Economists polled by Refinitiv expect the US economy shed 21.85 million jobs in April, by far the largest number on record. The US government’s monthly jobs data dates back to 1939.
Meanwhile, economists polled by Refinitiv expect the unemployment rate soared to 16%, the highest rate since the BLS started tracking monthly unemployment numbers in 1948. That’s a level of joblessness not seen since the Great Depression in the 1930s, for which the BLS estimates annual data.
Government economists estimate the unemployment rate peaked at 24.9% in 1933.
“We’re looking at probably the worst unemployment rate since the Great Depression,” Hassett told CNN’s Poppy Harlow.
We won’t have a complete picture of just how bad the pandemic is for the job market until next month, said Marvin Loh, senior global macro strategist at State Street. Job growth will probably resume by Memorial Day as businesses in many parts of the United States start to reopen, noted Moody’s Analytics Chief Economist Mark Zandi in a research report this week.
Some states are already beginning to loosen restrictions, while others will take longer to open and rehire.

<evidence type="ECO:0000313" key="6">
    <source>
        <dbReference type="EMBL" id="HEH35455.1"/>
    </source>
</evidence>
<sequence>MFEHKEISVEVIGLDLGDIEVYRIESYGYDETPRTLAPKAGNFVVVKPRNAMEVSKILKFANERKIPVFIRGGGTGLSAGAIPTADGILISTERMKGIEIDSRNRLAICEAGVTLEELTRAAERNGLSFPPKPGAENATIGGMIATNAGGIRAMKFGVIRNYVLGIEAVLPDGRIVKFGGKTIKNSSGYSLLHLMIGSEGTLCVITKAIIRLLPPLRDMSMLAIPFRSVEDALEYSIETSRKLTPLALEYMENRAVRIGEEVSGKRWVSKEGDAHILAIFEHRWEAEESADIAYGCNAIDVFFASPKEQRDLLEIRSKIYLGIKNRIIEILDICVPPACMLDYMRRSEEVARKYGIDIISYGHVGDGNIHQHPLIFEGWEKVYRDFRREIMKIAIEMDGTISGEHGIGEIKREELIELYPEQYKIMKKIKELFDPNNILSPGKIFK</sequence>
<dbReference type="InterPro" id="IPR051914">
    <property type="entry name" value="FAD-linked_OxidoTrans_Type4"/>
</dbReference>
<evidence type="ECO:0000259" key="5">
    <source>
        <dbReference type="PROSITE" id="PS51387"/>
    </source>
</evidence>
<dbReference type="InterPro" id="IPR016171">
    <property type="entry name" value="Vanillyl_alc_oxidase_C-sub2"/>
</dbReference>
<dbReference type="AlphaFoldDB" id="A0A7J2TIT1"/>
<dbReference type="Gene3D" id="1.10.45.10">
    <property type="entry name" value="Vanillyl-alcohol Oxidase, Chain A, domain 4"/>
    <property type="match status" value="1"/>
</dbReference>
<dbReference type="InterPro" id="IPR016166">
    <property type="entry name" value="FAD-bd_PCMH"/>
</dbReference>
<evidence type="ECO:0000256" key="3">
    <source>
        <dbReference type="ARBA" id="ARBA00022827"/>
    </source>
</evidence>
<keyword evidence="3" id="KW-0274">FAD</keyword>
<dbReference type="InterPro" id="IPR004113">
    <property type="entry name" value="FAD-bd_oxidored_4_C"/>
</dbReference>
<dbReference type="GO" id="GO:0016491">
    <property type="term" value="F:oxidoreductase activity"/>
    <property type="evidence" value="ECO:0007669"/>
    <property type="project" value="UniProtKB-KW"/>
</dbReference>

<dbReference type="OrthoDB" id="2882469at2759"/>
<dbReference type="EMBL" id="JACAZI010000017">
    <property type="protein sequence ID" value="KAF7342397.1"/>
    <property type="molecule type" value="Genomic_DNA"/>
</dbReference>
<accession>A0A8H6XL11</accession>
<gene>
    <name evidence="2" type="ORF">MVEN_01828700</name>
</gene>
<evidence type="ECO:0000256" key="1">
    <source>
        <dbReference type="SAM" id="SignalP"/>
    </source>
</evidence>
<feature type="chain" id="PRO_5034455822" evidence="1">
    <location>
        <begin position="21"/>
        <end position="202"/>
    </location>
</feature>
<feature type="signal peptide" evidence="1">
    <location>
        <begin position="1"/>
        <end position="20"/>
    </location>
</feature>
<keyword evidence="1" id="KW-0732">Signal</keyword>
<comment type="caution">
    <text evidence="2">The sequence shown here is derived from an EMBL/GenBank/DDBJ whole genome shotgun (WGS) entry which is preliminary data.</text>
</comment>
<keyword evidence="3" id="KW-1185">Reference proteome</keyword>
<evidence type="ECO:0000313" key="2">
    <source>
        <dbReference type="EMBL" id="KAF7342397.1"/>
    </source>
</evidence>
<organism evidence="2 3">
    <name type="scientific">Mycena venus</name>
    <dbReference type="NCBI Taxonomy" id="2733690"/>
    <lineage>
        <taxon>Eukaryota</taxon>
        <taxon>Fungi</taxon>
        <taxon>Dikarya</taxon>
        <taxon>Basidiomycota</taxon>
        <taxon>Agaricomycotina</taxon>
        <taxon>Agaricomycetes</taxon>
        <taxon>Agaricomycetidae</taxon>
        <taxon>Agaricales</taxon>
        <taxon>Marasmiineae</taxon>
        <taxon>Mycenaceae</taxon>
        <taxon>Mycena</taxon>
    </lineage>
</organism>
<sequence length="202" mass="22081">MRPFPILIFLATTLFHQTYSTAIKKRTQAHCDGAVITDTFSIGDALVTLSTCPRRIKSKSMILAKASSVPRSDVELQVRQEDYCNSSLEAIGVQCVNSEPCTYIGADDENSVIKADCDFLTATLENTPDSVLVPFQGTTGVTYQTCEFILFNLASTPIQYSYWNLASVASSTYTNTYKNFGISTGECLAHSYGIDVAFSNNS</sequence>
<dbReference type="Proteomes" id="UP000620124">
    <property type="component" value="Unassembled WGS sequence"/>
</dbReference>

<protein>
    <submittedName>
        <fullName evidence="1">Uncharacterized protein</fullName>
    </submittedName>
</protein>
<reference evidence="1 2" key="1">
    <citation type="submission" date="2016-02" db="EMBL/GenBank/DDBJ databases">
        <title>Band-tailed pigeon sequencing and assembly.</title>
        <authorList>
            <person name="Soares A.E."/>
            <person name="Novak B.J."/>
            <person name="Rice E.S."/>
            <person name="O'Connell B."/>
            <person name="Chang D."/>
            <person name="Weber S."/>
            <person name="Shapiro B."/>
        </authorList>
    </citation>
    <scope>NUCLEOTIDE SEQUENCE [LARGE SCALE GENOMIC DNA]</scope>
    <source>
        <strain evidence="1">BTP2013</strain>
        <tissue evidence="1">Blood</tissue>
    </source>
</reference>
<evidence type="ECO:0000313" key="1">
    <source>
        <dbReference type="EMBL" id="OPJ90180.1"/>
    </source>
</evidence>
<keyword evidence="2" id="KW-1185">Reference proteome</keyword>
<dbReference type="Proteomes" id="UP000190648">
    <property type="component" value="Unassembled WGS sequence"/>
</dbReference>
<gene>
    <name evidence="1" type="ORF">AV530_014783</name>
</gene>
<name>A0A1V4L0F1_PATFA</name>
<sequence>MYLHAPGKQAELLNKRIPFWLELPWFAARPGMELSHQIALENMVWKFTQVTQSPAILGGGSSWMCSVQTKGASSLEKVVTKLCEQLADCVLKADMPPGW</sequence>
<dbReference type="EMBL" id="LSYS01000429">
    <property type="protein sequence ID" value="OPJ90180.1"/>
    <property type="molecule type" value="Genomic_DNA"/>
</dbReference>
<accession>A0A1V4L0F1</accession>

Economists also worry whether consumers will spend like they used to once the great reopening is under way. Consumer spending typically accounts for about two-thirds of US gross domestic product, the broadest measure of the American economy. A more cautious consumer who spends more time at home could leave the restaurant and entertainment sectors — and their labor forces — to recover more slowly, said David Kelly, chief global strategist at JPMorgan Funds.
Foreshadowing from jobless claims
The Covid-19 outbreak has torn through America over the past two months. People began working from home where possible in the second half of March, as businesses closed and schools suspended in-person teaching. As the lockdown dragged on, companies laid off and furloughed their staff.
Another 3 million initial claims are expected for the week ended May 2. The report is due at 8:30 am ET on Thursday.
People are only counted as “unemployed” by the BLS when they have been out of work but available for a new job, as well as actively searching for one, in the prior four weeks. Or, if they were on “temporary layoff” with the expectation of being recalled to work within six months.
But in the current crisis, millions of jobless Americans won’t be looking for a new job, given business closures and stay-at-home orders.
This means plenty of laid-off people won’t be counted in the April unemployment rate.